The success of fundraising for Haiti
It is always a challenge to write something positive about others misery; the horrific events in Haiti over the past few weeks have, however, once again demonstrated the incredible power of the web. With many communication channels unusable the web has helped to deliver information and reassurance to desperate friends and loved ones and allow people the immediate and instant gratification of helping by giving. Thankfully still, in a time of global financial unrest and increasing ethnic tension, not matter what the location, event or circumstance, a basic human instinct to help kicks in. What the internet provides is an instant channel to satisfy that need.
A few hours after the quake, the White House blog was the first port of call for those desperate for some kind of official word on what had happened. This then very quickly moved out on to social networks such as Twitter and Facebook, as people desperately searched for any news coming from the Island. Within a few more hours it was four of the top ten trending topics on Twitter as traffic peaked from social network language site to language site around the world’s time zones.
The phenomenon of the web as the prime news source, with citizen journalists breaking news, is nothing new. Blogs from inside Iraq during the early days of the Gulf War, the Hudson River plane crash (the first picture was posted on Twitter) and the death of Michael Jackson (which at least temporarily shut down Google) all indicated that the social web had just as big a role to play in news dissemination as the major global news media.
In the case of Haiti, the fact that the majority of the country’s telecommunications infrastructure was buried under hundreds of tons of rubble meant that wireless internet connections were the only way to get word out.
Moving on to the fundraising, thank fully we have come a long way from the early days of emergency online giving. I remember a colleague of mine chatting to a techie in Geneva who had been down to PC World to buy an extra server to quickly plug it in as peaks in traffic on donation pages hit levels no one had even dared dream of in the aftermath of the Tsunami (the story may have got embellished over the years and I suspect they don’t actually have PC World in Geneva but you know what I mean!).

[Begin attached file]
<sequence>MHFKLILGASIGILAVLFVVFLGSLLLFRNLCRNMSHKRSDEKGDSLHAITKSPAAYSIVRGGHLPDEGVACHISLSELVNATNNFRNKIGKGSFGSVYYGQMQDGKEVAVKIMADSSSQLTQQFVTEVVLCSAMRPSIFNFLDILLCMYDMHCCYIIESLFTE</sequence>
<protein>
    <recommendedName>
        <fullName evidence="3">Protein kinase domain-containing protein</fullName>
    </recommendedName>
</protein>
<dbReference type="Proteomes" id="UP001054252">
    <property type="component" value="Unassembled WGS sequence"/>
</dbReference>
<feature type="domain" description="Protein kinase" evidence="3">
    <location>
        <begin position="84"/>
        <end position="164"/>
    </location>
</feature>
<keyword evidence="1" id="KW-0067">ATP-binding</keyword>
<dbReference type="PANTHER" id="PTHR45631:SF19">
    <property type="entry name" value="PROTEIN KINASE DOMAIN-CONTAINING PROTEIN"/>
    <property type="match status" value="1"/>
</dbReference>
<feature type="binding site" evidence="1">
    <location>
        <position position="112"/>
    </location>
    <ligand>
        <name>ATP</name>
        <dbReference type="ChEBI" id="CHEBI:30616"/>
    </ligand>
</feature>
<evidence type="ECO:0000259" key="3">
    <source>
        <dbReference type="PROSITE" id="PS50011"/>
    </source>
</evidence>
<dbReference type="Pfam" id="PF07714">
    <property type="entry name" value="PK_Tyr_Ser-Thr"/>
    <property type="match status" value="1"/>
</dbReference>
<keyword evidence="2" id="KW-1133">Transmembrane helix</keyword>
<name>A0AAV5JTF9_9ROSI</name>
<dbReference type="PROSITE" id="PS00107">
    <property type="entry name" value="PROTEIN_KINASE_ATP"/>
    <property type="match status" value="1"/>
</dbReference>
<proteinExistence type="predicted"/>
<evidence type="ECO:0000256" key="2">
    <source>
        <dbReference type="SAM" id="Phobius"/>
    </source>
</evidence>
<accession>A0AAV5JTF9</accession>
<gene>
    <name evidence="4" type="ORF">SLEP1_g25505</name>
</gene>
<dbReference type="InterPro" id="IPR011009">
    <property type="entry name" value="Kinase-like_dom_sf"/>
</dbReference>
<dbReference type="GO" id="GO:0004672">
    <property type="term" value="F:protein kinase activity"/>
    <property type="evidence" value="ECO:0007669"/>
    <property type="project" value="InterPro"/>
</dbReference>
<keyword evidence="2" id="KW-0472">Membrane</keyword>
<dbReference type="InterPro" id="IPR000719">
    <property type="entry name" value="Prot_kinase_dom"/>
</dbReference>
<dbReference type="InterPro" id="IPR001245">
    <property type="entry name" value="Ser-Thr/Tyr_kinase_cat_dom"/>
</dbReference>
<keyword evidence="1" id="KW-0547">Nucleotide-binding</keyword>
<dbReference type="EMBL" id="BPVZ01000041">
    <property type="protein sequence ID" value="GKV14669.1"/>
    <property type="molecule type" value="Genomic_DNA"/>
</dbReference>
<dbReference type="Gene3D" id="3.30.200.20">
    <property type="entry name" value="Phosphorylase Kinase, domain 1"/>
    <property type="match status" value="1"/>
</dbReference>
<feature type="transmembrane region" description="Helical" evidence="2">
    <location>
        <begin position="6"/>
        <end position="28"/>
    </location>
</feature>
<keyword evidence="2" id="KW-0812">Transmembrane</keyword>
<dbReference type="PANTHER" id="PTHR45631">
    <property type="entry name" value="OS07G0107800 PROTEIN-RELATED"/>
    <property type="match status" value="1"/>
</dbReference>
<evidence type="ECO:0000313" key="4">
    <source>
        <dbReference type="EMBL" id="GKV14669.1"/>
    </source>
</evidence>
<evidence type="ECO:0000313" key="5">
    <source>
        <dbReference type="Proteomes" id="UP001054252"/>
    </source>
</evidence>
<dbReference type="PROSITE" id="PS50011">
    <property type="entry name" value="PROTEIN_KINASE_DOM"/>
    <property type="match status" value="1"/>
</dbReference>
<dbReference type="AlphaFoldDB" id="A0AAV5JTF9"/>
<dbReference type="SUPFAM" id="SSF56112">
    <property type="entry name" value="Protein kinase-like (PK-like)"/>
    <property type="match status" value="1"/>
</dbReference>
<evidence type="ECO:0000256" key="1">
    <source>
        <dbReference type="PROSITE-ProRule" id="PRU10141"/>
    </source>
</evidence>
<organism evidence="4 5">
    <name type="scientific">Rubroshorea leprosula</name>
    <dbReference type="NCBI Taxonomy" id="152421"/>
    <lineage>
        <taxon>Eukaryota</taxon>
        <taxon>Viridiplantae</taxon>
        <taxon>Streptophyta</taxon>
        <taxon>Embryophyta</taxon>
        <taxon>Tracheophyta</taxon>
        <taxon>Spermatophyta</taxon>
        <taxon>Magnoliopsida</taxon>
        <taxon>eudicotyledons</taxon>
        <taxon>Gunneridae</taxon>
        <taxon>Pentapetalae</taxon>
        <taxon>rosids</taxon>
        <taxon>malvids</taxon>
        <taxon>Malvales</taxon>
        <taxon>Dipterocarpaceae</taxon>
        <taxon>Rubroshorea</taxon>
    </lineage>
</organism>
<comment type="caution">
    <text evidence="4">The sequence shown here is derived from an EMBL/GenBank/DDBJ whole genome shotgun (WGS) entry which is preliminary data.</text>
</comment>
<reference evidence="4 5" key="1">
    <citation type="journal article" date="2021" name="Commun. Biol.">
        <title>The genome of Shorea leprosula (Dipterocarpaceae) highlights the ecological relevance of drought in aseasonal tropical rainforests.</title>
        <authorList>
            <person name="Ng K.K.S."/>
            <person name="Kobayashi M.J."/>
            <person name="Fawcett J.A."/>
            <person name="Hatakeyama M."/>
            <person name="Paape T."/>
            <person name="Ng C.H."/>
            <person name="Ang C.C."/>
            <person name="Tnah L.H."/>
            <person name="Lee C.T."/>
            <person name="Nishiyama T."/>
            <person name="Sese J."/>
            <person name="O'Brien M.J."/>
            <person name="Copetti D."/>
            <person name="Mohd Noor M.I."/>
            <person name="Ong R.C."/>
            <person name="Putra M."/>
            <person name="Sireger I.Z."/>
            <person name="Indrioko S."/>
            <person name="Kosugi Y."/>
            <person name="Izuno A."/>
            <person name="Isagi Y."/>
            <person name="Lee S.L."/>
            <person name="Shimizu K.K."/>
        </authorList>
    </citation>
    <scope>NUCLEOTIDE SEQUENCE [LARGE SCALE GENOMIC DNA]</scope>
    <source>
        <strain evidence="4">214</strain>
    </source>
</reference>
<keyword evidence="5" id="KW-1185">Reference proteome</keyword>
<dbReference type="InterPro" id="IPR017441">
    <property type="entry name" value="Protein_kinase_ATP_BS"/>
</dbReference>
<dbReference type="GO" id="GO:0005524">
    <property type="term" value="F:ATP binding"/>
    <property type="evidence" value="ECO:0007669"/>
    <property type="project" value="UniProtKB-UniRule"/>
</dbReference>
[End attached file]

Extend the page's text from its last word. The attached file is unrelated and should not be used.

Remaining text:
Though, I did here that Wycliffe Jeans charity Twitter page (Yele Haiti) was down for a few hours as thousands of people tried to connect and donate; they raised $12 million in a few days despite this, mainly through an SMS giving mechanic (it’ll never catch on!!!).
I got my first email asking for a donation exactly 6 hours after the quake struck, from the American Red Cross. Deeply impressive and no surprise that as of Wednesday this week they had raised over $137 million, of which more than $5 million came via SMS donations – a milestone that was shared with the world via their own Twitter account. To put this into context, it raised $190,000 through SMS donations in all of 2009.
As of Wednesday afternoon, over $305 million in donations had been raised in the U.S. according to the Chronicle of Philanthropy – an estimate based on a survey of 29 charities contributing the largest amounts of money to Haiti. In the UK, as of yesterday, the Disasters Emergency Committee (DEC) announced that they had received £38 million in donations (counted so far), less than a week since the first DEC broadcast appeal.
One global NGO was reported to have raised about 80 per cent of their Haiti appeal online with (in web terms) traditional channels like PPC search delivering mind-blowing results.
The results are more remarkable perhaps as most charities do not have procedures for getting this set up in a strategic and co-ordinated way globally in an emergency, so all they manage to do is get a tiny little online banner on their homepage (which does seem to work!!). But imagine if they were pre-prepared……mmm.
I found it slightly ironic that the major traditional news sources have made news out of the fact that it was new media channels that broke and distributed the story. I even made into onto the BBC World News for an interview with Zainab Badawi. Guess I was the only one free last Thursday evening…
Some additional reading: